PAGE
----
Manual for Youth Workers (YW) on How to Work with and Support Young People Who Stutter (YPWS)
This project has been funded with support from the European Commission Erasmus+ programme. This publication reflects the views only of the author, and the Commission cannot be held responsible for any use which may be made of the information contained therein.
Estonian Stuttering Association (EKÜ)
Iceland Stuttering Association (Málbjörg)
Netherlands foundation (Anatta)
This manual is created for youth workers (YW) who want to learn more about working with young people who stutter (YPWS) and how to support them when needed. There are already handbooks on youth work, though none specifically cover the topic of stuttering. At first glance, it may seem that there are an insignificant number of people who stutter, but studies have shown that on average one percent of the population stutters (Guitar, 2014) – about 70 million people worldwide.
While some YPWS are have accepted their stutter, many more feel alone. There can be biased and incorrect assumptions associated with what stuttering is and many YPWS are bullied at school. Stuttering can affect their relationships and cause low self-esteem and fear in social situations (Daniels, Gabel, & Hughes, 2012; Hugh-Jones & Smith, 1999). Certainly, YW are motivated to create a pleasant environment where people feel good about themselves, accepted, respected, and part of the group and would dare to be themselves. But what can be done? How do we get YPWS, regardless of the stuttering severity, to think they are speaking well, have high self-esteem and good relationships with YW-s and other young people and to not be afraid of social situations? Since stuttering is primarily a barrier to social situations, we use the social information process model (Appendix 2; Crick & Dodge, 1994) as a base model to describe what to take into consideration in order to achieve the desired result (Toomela, 2015). It is important to consider all parts of the social information process (described in five chapters below), as otherwise we may end up with activities that result in even more bullying and negative self-esteem (if, for example, attitudes towards stuttering are very negative and the young person is asked to make an oral presentation to a large group).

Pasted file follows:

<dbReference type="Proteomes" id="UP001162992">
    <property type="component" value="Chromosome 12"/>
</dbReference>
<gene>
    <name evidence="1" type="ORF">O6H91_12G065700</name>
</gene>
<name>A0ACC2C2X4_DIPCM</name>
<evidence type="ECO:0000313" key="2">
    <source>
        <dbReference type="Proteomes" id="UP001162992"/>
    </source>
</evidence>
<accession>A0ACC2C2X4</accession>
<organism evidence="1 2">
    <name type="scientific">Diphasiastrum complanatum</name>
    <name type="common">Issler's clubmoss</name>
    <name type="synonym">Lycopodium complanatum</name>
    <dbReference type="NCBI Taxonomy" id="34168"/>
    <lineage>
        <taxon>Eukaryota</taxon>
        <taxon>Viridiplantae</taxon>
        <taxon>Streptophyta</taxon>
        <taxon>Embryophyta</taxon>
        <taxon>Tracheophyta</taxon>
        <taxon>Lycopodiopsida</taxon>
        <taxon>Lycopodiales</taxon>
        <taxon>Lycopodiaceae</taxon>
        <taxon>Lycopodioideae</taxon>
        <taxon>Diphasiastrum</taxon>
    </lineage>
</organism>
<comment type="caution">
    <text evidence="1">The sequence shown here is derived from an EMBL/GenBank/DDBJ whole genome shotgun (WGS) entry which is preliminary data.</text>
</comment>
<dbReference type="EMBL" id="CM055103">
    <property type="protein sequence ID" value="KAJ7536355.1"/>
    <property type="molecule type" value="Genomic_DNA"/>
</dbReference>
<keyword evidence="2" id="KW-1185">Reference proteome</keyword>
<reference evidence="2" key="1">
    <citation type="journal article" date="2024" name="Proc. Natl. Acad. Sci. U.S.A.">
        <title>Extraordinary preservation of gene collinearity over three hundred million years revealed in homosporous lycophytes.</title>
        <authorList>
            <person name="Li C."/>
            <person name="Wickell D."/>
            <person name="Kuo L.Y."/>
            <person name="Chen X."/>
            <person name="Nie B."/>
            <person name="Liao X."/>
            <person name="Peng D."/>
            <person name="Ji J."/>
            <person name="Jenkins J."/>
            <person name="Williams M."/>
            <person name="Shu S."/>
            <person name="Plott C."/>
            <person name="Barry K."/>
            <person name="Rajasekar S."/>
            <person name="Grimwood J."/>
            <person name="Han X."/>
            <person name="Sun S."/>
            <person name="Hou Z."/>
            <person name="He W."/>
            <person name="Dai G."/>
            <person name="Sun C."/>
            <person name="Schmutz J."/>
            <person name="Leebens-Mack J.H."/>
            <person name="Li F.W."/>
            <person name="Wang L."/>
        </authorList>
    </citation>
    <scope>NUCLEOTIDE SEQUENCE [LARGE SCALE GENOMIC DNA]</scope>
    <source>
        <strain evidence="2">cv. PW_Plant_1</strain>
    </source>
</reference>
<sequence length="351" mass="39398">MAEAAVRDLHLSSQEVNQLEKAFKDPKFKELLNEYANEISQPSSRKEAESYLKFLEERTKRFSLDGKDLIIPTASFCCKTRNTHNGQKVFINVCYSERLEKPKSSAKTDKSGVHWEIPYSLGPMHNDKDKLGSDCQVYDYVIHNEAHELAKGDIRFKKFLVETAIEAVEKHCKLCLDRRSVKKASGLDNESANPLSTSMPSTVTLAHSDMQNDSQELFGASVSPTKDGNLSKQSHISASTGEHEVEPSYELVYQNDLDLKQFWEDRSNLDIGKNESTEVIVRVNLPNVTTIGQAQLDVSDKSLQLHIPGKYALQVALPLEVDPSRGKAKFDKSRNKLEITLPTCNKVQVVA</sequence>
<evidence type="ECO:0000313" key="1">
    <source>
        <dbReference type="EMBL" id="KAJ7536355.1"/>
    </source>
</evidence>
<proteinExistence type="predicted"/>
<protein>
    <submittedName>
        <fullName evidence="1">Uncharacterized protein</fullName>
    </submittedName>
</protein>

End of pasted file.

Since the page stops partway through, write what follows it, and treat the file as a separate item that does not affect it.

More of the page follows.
After reading this manual, we kindly ask you to answer questions to test yourself. Also, we appreciate comments about the manual, which you can send to email@example.com.
Wishing you a happy read!
To read the whole manual, press “Enroll”
Conclusion + Appendix 1 + Appendix 2